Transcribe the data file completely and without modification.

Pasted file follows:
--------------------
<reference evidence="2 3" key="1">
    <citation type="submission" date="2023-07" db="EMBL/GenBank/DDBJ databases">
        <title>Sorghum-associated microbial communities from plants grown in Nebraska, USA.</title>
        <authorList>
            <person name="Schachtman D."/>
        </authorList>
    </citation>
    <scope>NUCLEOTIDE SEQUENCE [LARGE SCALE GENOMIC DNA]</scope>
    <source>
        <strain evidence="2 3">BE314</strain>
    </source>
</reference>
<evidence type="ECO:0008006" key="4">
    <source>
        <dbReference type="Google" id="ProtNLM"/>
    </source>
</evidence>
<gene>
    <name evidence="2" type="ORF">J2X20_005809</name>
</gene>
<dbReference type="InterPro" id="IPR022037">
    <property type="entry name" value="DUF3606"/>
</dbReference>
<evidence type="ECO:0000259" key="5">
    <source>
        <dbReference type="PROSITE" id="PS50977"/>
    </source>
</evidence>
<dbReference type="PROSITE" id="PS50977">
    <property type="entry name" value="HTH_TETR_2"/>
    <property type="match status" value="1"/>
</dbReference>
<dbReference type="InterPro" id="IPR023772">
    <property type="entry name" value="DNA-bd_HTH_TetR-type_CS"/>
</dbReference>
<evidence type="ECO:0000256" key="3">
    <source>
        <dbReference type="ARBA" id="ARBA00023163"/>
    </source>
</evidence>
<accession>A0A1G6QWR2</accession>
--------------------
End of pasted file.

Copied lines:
<reference evidence="2 3" key="1">
    <citation type="submission" date="2023-07" db="EMBL/GenBank/DDBJ databases">
        <title>Sorghum-associated microbial communities from plants grown in Nebraska, USA.</title>
        <authorList>
            <person name="Schachtman D."/>
        </authorList>
    </citation>
    <scope>NUCLEOTIDE SEQUENCE [LARGE SCALE GENOMIC DNA]</scope>
    <source>
        <strain evidence="2 3">BE314</strain>
    </source>
</reference>
<evidence type="ECO:0008006" key="4">
    <source>
        <dbReference type="Google" id="ProtNLM"/>
    </source>
</evidence>
<gene>
    <name evidence="2" type="ORF">J2X20_005809</name>
</gene>
<dbReference type="InterPro" id="IPR022037">
    <property type="entry name" value="DUF3606"/>
</dbReference>
<evidence type="ECO:0000259" key="5">
    <source>
        <dbReference type="PROSITE" id="PS50977"/>
    </source>
</evidence>
<dbReference type="PROSITE" id="PS50977">
    <property type="entry name" value="HTH_TETR_2"/>
    <property type="match status" value="1"/>
</dbReference>
<dbReference type="InterPro" id="IPR023772">
    <property type="entry name" value="DNA-bd_HTH_TetR-type_CS"/>
</dbReference>
<evidence type="ECO:0000256" key="3">
    <source>
        <dbReference type="ARBA" id="ARBA00023163"/>
    </source>
</evidence>
<accession>A0A1G6QWR2</accession>